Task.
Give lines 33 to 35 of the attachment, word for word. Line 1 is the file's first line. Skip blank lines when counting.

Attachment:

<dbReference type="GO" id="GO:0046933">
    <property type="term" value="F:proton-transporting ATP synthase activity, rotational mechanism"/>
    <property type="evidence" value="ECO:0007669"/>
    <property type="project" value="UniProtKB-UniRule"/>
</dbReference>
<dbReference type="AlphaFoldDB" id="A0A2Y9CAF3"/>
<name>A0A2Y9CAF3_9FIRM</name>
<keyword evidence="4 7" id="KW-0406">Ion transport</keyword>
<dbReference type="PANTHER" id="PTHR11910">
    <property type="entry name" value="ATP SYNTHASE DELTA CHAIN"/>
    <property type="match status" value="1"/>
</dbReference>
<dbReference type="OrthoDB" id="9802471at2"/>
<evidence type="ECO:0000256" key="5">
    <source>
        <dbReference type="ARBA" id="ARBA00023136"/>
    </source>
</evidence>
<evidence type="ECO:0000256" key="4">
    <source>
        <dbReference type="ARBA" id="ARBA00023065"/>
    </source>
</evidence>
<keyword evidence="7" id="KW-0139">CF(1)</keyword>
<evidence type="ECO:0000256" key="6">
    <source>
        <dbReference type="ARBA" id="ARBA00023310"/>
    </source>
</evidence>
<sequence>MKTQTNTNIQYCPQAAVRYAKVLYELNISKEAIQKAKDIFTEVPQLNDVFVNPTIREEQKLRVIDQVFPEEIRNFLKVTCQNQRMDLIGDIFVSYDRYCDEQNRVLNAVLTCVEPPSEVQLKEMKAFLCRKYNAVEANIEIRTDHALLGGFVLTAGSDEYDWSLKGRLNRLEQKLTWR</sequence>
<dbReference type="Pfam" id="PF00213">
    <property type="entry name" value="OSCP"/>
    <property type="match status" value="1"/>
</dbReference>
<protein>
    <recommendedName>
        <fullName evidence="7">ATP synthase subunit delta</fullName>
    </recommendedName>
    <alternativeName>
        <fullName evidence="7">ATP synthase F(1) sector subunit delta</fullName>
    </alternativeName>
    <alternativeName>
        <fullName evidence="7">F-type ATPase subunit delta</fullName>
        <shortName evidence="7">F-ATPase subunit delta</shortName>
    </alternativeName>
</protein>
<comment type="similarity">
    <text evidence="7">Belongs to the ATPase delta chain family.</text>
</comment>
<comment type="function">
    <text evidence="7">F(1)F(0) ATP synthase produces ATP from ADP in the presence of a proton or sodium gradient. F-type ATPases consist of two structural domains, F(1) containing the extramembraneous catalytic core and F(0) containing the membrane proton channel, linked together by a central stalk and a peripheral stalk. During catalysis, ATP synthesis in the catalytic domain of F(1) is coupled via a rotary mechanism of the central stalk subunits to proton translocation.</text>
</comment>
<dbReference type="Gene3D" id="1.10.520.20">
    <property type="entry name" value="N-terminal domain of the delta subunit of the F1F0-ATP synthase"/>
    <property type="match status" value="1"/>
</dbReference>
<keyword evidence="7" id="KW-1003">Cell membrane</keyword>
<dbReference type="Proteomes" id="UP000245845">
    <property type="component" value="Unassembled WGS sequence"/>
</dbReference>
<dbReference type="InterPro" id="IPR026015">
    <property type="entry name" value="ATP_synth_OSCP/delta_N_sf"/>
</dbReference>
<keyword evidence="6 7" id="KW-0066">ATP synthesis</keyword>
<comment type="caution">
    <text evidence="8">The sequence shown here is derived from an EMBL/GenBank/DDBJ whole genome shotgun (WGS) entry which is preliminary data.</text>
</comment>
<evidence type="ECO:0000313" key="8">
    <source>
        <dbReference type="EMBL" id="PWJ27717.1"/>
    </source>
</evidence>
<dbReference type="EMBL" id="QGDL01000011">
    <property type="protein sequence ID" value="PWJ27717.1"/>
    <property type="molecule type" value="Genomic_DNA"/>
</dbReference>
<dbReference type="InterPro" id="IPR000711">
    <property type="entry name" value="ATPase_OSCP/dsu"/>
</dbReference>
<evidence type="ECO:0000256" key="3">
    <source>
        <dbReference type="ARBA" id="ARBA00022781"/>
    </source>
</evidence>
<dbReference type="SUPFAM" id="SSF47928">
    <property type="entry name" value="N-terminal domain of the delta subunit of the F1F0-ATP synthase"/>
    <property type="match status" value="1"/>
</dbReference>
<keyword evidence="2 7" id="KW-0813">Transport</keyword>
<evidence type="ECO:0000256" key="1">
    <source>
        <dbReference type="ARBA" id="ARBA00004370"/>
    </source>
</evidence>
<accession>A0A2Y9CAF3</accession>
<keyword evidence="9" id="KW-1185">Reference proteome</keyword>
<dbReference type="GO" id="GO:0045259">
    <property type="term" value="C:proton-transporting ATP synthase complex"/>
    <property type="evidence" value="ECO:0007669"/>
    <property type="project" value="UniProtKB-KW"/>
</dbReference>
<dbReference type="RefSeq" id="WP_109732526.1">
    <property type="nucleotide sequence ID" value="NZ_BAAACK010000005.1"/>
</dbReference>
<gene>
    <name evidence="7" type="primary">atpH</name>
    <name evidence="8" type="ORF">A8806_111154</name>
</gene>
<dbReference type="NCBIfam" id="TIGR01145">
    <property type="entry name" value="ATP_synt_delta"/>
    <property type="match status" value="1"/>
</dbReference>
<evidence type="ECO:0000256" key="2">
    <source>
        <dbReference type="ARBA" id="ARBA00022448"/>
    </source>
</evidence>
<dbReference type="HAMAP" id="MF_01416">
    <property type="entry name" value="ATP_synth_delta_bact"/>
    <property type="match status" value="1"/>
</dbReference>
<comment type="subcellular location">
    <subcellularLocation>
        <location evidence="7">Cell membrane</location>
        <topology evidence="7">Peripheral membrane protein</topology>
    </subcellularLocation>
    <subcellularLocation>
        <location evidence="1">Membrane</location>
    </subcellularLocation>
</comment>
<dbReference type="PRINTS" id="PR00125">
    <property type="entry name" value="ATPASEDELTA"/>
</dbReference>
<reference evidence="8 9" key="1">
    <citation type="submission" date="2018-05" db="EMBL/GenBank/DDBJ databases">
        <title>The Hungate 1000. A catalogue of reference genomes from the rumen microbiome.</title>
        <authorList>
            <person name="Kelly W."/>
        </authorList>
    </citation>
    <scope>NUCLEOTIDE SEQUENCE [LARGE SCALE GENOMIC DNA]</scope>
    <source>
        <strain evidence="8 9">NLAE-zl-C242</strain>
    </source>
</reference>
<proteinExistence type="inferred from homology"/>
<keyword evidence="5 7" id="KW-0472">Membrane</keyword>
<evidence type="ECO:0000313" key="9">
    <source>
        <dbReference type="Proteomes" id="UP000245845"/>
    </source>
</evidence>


    <property type="match status" value="1"/>
</dbReference>
<protein>